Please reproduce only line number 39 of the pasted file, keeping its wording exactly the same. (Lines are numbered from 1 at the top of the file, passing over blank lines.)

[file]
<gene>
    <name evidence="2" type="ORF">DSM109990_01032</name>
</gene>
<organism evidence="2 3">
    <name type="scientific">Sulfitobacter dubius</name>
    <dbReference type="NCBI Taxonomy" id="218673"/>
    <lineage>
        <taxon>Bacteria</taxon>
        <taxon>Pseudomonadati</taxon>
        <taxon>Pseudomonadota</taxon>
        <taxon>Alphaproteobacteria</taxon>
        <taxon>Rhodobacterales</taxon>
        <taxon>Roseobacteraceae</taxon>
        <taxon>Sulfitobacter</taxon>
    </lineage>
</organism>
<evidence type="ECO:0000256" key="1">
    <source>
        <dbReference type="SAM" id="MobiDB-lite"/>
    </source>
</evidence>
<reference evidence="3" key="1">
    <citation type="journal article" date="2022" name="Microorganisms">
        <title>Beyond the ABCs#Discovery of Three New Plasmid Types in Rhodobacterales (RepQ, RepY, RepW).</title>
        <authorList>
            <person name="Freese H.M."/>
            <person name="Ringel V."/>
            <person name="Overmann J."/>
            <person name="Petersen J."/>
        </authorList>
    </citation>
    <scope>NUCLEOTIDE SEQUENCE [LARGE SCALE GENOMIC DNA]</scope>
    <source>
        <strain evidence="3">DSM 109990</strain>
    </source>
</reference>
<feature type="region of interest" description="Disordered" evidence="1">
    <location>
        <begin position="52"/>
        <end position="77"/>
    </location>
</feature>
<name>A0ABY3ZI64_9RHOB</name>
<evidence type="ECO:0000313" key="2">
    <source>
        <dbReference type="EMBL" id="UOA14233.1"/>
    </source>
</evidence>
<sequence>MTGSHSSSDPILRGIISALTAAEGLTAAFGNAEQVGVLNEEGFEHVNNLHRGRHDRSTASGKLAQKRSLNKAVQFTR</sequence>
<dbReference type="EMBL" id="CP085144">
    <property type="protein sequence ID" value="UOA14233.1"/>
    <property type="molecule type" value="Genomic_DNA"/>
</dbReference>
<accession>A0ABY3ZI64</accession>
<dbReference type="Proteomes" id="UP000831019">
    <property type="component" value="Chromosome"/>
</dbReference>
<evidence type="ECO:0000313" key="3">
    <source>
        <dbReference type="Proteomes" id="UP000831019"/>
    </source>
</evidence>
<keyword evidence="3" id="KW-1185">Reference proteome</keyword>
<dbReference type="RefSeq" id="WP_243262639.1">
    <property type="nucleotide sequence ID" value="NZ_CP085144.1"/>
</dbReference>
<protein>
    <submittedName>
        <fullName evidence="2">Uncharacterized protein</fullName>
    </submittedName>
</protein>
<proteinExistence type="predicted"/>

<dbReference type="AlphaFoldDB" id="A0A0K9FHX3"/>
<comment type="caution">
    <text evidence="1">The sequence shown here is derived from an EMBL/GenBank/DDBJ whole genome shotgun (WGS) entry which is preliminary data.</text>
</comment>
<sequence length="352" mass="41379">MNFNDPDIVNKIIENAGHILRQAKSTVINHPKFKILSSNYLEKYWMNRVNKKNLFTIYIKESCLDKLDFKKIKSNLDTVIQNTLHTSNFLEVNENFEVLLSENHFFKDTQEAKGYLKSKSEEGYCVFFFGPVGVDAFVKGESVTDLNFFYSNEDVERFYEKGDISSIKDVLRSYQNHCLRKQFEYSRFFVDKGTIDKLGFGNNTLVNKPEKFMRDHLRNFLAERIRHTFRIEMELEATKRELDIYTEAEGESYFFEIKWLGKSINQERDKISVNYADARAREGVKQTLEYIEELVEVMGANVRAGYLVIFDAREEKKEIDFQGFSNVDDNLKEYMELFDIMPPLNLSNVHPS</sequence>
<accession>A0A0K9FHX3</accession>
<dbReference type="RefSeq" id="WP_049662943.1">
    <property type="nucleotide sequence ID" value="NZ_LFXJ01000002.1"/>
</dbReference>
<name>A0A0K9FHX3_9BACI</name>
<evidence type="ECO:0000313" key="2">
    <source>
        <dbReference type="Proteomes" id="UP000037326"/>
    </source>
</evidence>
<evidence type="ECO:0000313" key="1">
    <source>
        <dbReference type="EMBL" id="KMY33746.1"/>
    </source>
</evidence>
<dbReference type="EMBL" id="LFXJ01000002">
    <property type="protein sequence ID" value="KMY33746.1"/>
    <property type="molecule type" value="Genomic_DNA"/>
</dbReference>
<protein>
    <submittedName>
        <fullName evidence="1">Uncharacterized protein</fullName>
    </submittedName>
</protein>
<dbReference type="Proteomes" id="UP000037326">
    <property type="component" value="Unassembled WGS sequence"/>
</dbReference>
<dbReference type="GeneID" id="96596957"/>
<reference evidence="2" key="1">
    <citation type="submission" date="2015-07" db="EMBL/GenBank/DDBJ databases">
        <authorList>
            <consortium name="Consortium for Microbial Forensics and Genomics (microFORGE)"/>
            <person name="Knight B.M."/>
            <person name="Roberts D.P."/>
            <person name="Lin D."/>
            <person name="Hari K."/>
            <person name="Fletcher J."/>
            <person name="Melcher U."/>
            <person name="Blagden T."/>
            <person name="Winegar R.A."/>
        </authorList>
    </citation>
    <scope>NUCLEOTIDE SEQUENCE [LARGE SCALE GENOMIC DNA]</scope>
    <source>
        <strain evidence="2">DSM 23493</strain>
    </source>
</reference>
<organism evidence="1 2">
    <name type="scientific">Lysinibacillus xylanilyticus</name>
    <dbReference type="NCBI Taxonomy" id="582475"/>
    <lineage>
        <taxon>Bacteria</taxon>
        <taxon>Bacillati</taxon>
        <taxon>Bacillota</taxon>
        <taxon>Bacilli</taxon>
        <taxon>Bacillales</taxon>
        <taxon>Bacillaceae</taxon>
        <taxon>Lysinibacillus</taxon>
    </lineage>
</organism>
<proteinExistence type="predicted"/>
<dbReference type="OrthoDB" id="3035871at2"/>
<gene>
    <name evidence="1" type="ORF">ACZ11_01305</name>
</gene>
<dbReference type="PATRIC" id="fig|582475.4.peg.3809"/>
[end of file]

        <begin position="52"/>